[Philippines, Singapore] Northern Samar-based social enterprise Sentro ha Pagpauswag ha Panginabuhi (Center for Local Economy Development) or SSPI, is the only Philippine team competing in the Grand Finals of Project Inspire 2015, at the Suntec Singapore Exhibition and Convention Center.
Project Inspire is a global initiative of the Singapore Committee for UN Women and MasterCard, challenging youth in Asia Pacific, Middle East, and Africa to pitch their social enterprise model to help uplift the lives of underprivileged women.
Out of the thousands of entries around the world, SSPI’s entry, Not All Farm Produce Grow on Soil, was chosen to compete for the start-up fund prize of $25,000.
The grand prize this year was awarded to Women in Technology Uganda.
SSPI pitched a social enterprise model for the fishermen and seaweed farmers in the coastal communities of Northern Samar to build a community of practice on seaweeds farming, post-harvest processes, and marketing.
The Philippines is part of the Coral Triangle, a vast area conducive for seaweed farming. The province of Northern Samar is one of the most prominent areas for seaweed production and export.
The women of Northern Samar are usually found only in the peripheries of the agriculture sector because they are expected to care for the home and the children.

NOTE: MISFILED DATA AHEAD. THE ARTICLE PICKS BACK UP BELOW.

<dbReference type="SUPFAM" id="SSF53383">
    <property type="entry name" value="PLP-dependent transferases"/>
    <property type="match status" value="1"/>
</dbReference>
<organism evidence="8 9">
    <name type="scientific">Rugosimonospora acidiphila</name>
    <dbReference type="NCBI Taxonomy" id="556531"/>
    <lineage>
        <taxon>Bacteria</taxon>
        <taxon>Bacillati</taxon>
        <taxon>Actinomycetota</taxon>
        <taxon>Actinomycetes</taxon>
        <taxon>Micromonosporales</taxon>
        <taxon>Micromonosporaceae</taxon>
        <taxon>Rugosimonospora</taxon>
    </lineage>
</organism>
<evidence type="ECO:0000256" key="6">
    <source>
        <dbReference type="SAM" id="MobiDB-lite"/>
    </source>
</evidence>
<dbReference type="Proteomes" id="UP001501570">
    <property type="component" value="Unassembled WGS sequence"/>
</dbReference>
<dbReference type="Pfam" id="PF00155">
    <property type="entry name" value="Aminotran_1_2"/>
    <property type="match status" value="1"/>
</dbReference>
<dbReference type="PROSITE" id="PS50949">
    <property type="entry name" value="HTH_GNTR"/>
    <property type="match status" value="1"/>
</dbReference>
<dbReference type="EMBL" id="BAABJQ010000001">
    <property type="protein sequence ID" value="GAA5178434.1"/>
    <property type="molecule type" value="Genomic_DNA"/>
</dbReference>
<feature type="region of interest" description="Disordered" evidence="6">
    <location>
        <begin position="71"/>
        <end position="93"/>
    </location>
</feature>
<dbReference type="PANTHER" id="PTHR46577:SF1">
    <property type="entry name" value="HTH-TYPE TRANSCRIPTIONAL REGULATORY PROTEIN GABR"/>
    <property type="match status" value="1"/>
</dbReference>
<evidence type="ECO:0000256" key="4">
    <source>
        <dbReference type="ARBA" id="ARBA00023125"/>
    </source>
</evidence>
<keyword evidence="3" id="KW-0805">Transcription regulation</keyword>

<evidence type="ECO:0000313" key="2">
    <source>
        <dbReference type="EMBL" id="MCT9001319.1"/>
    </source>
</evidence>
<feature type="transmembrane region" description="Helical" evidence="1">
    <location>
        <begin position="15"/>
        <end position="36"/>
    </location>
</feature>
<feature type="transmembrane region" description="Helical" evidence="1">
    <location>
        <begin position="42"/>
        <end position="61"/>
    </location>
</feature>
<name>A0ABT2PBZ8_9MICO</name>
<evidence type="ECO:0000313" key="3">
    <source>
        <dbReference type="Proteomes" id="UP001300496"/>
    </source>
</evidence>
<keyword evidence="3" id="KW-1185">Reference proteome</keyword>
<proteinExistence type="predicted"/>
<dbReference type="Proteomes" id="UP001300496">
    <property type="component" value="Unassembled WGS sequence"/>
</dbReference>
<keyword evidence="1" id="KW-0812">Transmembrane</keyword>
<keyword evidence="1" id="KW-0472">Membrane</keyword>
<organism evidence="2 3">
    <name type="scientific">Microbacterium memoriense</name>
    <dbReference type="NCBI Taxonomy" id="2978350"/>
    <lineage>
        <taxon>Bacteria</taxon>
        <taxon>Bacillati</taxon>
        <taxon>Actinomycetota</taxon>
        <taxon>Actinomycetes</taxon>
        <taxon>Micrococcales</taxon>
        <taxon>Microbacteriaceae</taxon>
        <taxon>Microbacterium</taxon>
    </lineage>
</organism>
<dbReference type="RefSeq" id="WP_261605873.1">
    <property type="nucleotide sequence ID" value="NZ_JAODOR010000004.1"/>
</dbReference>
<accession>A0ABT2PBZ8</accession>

SSPI designed a model to equip them to run their seaweed farming business through technical, entrepreneurial, financial trainings. With the women leading the livelihood, raw seaweed harvested by the fishermen will be converted into quality seaweed products and compete commercially, cutting down on inefficiencies of conventional farming.
“With the income from seaweeds farming and trade, the women in the communities can now focus on other important family concerns and their personal well-being and not be worried with basics like food and the transportation of their children to and from school,” says SSPI Executive Director Joelyn Soldevilla-Biag in the project proposal.
He added: “We hope that by being equipped with leadership and business skills, the women in the communities can access gender and development budgets from their local government and can eventually be involved in community decision-making processes.”
Justin Biag, Joelyn’s son, represented the team in Singapore. “The biggest struggle for me was writing my pitch. It went through a lot of revisions, and even when it was my turn to present, I was uncertain with the content. I’m happy with how everything turned out though,” he said.
Despite missing to bag the grand prize, Joelyn and Justin were happy to share their experience back home and are determined to find other sources of funding to still materialize the concept.
Apart from learning from mentors from Project Inspire to strengthen their social enterprise model, Joelyn was also awarded a scholarship from Project Inspire’s academic partner INSEAD Business School. – Rappler.com
View original article at: Samar-based NGO finalist in Project Inspire 2015